Knee Fusion (Arthrodesis)
What is knee fusion?
Knee fusion, which is also called knee arthrodesis or tibiofemoral fusion, is a procedure where the thigh and leg bone are joined together, eliminating any rotation of the knee joint. This is performed as one of the last options to obtain a stable, pain-free knee when, for example, a patient has irreparable damage to the knee joint where reconstruction has failed and knee replacement is no longer an option. Knee fusion is accomplished by removing any remnant of the joint and putting the shin bone and thigh bone in intimate contact. The bone ends must be held still for a few months to allow them to heal together. This can be achieved with internal fixation (rod or plate) or external fixation.
Who can benefit from knee fusion?
Your doctor may consider this procedure after a failed knee replacement (especially if infected), if pain is present and debilitating, if a tumor is present around the joint, if arthritis from previous trauma is present, and if a long-standing joint or blood infection is present. Usually other salvage methods are attempted first, and fusion is considered a last resort.
What happens during a knee fusion procedure?
Knee fusion is a major surgery, so it is performed in the hospital setting, and sometimes a post-operative stay in a rehabilitation unit is needed. Damaged cartilage and bone from the ends of the thigh and leg bone will be removed to facilitate the healing process. Then the ends of the bones will be joined together with metal plates or rods. Sometimes the surgeon will carefully remove a small piece of bone from your pelvic bone as bone graft to help join the bones together. Depending on the type of hardware, the device may stay in place permanently after the bone heals. The procedure takes about two to three hours. Patients stay in the hospital after the procedure for two to four days. If complications occur, the hospital stay may be longer. Sometimes, patients are discharged to a rehabilitation hospital to help with recovery. Pain and swelling will occur after surgery, but keeping the leg elevated reduces swelling and maintains circulation. Your doctor will prescribe pain medications while you recover from this procedure.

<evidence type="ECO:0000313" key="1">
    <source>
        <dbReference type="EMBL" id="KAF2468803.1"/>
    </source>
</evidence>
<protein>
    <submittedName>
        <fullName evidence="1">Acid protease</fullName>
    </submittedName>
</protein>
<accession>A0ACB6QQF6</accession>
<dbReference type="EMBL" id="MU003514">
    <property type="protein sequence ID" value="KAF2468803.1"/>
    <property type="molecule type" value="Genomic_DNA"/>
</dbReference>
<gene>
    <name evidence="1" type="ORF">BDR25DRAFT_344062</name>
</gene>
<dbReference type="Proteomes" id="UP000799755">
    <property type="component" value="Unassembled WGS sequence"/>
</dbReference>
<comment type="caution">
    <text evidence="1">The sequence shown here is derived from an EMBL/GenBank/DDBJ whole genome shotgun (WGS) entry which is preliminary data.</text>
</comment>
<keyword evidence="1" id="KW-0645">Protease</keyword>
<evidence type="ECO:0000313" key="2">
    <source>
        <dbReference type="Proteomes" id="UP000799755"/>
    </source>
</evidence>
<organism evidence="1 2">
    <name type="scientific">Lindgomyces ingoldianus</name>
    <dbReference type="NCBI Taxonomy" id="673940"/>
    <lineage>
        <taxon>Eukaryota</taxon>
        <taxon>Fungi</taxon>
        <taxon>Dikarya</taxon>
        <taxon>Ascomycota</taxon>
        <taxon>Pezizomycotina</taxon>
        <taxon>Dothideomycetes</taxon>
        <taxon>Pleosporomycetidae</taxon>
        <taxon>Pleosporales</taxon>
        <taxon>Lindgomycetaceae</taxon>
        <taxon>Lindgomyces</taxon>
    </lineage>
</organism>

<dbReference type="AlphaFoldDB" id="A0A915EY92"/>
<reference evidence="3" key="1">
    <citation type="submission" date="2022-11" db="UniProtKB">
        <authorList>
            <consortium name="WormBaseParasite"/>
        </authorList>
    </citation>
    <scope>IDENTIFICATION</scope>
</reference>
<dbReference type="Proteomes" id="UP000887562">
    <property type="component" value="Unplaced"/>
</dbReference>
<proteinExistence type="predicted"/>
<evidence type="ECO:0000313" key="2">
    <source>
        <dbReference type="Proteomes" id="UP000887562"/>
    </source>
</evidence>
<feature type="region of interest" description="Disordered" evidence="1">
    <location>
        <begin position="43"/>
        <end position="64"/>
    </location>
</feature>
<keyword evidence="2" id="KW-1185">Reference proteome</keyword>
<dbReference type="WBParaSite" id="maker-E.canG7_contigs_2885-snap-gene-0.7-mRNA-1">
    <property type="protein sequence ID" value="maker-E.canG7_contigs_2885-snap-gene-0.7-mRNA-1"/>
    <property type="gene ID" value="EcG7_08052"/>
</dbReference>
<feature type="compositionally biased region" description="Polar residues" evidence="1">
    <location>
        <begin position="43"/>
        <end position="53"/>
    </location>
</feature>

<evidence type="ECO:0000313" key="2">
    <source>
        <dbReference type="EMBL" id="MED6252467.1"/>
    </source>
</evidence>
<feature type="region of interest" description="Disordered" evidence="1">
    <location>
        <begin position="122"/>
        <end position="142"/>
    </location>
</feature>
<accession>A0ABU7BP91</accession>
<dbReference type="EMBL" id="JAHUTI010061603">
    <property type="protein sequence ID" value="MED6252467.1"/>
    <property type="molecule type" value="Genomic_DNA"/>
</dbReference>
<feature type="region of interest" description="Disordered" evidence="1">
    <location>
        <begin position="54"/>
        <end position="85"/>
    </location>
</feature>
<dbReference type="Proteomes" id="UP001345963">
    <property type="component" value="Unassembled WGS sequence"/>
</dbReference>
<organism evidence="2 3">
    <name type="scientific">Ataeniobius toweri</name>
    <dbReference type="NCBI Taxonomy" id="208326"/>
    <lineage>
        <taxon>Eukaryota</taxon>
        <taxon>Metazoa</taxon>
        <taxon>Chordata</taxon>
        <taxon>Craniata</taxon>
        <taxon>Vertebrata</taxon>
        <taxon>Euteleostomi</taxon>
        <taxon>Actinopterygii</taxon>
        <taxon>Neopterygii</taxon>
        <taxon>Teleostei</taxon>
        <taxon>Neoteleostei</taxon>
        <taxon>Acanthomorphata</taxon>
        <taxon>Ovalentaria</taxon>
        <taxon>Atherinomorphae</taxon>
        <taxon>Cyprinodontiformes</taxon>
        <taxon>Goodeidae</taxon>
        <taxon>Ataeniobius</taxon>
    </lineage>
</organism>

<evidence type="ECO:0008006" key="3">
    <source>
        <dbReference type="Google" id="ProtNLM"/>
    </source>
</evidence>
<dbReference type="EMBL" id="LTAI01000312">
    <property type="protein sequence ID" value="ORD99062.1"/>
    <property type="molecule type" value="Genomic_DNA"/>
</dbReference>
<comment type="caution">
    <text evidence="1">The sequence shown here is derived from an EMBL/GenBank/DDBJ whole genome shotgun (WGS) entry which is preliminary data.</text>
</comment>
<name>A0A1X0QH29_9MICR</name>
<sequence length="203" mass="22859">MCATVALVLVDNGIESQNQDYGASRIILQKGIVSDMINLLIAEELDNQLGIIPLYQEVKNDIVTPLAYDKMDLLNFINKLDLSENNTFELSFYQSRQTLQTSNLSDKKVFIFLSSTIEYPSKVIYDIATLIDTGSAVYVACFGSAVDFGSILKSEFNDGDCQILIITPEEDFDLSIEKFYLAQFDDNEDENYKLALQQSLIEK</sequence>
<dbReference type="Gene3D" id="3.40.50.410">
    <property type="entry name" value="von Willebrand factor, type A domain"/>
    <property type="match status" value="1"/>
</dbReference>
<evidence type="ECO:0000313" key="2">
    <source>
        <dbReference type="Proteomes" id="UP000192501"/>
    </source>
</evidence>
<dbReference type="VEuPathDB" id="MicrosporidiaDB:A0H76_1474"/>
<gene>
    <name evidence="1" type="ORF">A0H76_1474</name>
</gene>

What are the risks and benefits of knee fusion?
Knee fusion is generally a safe procedure. Once the thigh and leg bones are fused, the joint is stable and immobile. Patients will lose flexibility and motion in the leg, but should feel pain relief. Like any surgery, there are risks, and patients may experience blood clots, nerve damage, or infection. Other long-term complications include mild lower back pain. Also, joints close to the knee, like the hip, may suffer from arthritis over time since more stress is passed to the hip. Smokers have additional risks such as pseudarthrosis, a condition where bones are unable to fuse. Pain may persist if the bone does not properly fuse. In cases when the bone does not fuse or the internal hardware breaks, a second surgery with additional bone grafting may be necessary.